The Peter’s Pence Collection is an opportunity for the church around the world to stand in solidarity with those who suffer and are marginalized. In September and October 2018, for example, violent earthquakes and a tsunami in Indonesia killed 1,500 and injured thousands more. On the island of Sulawesi, the Mount Soputan volcano erupted hours after the earthquake, further endangering people already affected by the first disaster. A portion of this collection provided much-needed support for Indonesia.
Pope Francis calls each of us to “respond with faith and charity” and to see in each person “a human being with a dignity identical to my own, a creature infinitely loved by the Father, an image of God, a brother or sister redeemed by Jesus Christ” (Apostolic Exhortation Gaudete et Exsultate, no. 98). When we support the Peter’s Pence Collection, we affirm the dignity of our brothers and sisters in Indonesia and around the world. Our contributions help Pope Francis respond in our name with efforts of mercy and grace.
Please prayerfully consider supporting this collection on Oct. 3-4 as an act of mercy and charity. This is a rescheduled collection from June due to the COVID-19 virus. This collection is even more important now because of the effect of the pandemic on those already living in crippling poverty. I invite you to join our brothers and sisters in faith around the globe to help Pope Francis reach the most marginalized in our world.
For more information about the collection, please visit www.obolodisanpietro.va/en.html.
Iowa’s bishops encourage Catholics throughout the state to wear their masks. The four recorded a video at https://youtu.be/ejeeBoNdIxY that addresses the celebration of faith and keeping everyone healthy.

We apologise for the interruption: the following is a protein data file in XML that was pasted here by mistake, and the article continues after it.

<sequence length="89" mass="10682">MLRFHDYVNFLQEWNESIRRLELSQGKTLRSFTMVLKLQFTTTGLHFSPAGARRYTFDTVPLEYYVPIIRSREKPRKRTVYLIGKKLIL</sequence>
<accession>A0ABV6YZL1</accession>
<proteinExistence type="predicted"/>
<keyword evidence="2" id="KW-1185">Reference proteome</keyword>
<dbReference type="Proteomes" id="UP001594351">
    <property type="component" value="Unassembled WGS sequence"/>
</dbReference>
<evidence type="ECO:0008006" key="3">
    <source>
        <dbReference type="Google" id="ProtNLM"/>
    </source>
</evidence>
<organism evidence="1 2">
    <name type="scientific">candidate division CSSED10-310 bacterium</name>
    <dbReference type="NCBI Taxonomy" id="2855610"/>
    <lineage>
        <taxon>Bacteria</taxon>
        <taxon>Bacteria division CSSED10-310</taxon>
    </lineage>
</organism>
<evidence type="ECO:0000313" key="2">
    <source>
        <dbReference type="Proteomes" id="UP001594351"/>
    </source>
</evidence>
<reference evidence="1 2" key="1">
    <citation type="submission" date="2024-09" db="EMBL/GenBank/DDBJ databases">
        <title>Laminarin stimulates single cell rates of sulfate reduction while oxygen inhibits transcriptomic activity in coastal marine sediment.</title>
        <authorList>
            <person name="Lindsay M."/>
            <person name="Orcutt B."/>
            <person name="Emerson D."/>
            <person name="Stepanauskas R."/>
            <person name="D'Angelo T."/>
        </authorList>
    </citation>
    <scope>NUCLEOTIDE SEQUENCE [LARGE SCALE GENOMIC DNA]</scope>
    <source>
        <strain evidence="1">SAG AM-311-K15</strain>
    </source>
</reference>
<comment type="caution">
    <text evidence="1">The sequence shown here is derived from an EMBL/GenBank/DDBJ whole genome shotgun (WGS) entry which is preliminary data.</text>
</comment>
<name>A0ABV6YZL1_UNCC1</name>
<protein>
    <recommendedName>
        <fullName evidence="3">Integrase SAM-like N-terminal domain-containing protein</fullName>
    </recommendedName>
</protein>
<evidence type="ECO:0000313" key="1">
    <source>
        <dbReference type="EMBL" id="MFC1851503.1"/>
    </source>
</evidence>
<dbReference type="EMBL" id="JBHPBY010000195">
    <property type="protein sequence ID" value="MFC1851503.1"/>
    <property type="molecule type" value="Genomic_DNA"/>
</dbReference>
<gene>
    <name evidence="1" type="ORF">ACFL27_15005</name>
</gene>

Bishop Thomas Zinkula of the Diocese of Davenport begins the video saying the decision in all four Iowa dioceses to suspend Mass in person (in March) was not an easy one. “The Eucharist is the source and summit of the Christian life. The good news is that across the state, we are back to celebrating public Masses once again — but in a little different way for now. We encourage you to begin attending Mass.”
For those feeling safe to attend Mass in person, Bishop Zinkula says to do so with social distancing, not spiritual distancing. “And one more thing —remember to wear your mask.”
Bishop R. Walker Nickless of the Diocese of Sioux City said when churches were closed the bishops had to look for new opportunities for prayer, spiritual growth and comfort. “The COVID-19 situation has given us an opportunity to be more intentional about the practice of our faith.” Even though churches are now open, he said, “We shouldn’t give up looking for new opportunities to invite others to a saving relationship with Jesus Christ.” He encourages Catholics to foster growth in their faith in the Lord and to find ways to help support the Catholic community. “And one more thing. Wear your mask.”
Bishop William Joensen of the Diocese of Des Moines said the pandemic “upended our lives” and led to various opportunities for shared presence and celebration, compulsory staycations and familiar forms of faith participation. He said live-streaming Masses, Zoom video conferencing and FaceTime encounters with loved ones are far from satisfying. The spirit of the risen Jesus seeks us out where we are.
He said, “Our ultimate respect is for the authority of God, the Lord of the living.” Mitigation measures and practices in churches, wearing clean face coverings, social distancing and thorough cleaning “reflect our awareness that there are both sacred and human friendly spaces.” “Might I add,” he said, “when you’re out and about, wear your mask.”
Archbishop Michael Jackels of the Archdiocese of Dubuque said, “There are smart people on both sides of wearing a mask. So how do we know what is right? I would recommend asking the following questions. ‘Am I acting for the common good, focusing on we, you and ours and not on I, me and mine?’ ‘Am I inspired by the readiness to serve, sacrifice, even suffer in order to benefit others?’ No one likes to wear a mask. It involves suffering — they are hot. They make your nose run. It’s hard to hear what the mask wearer is saying. And no one can see how good looking you are,” he said, in good humor. “But this is a suffering that comes from the cross that Jesus asks us to shoulder.” The archbishop said, “We wear masks to protect others from sickness and for health professionals from being overwhelmed. We wear a mask to enable schools and the workforce to do their thing.”
He advised people to stay home if sick, wash your hands, don’t touch your face, cough into your elbow, wear a mask, and keep a six-foot distance from others. Receive Eucharist in the hand and do not exchange the sign of peace. “Thank you for doing your part in the name of Jesus. Amen.”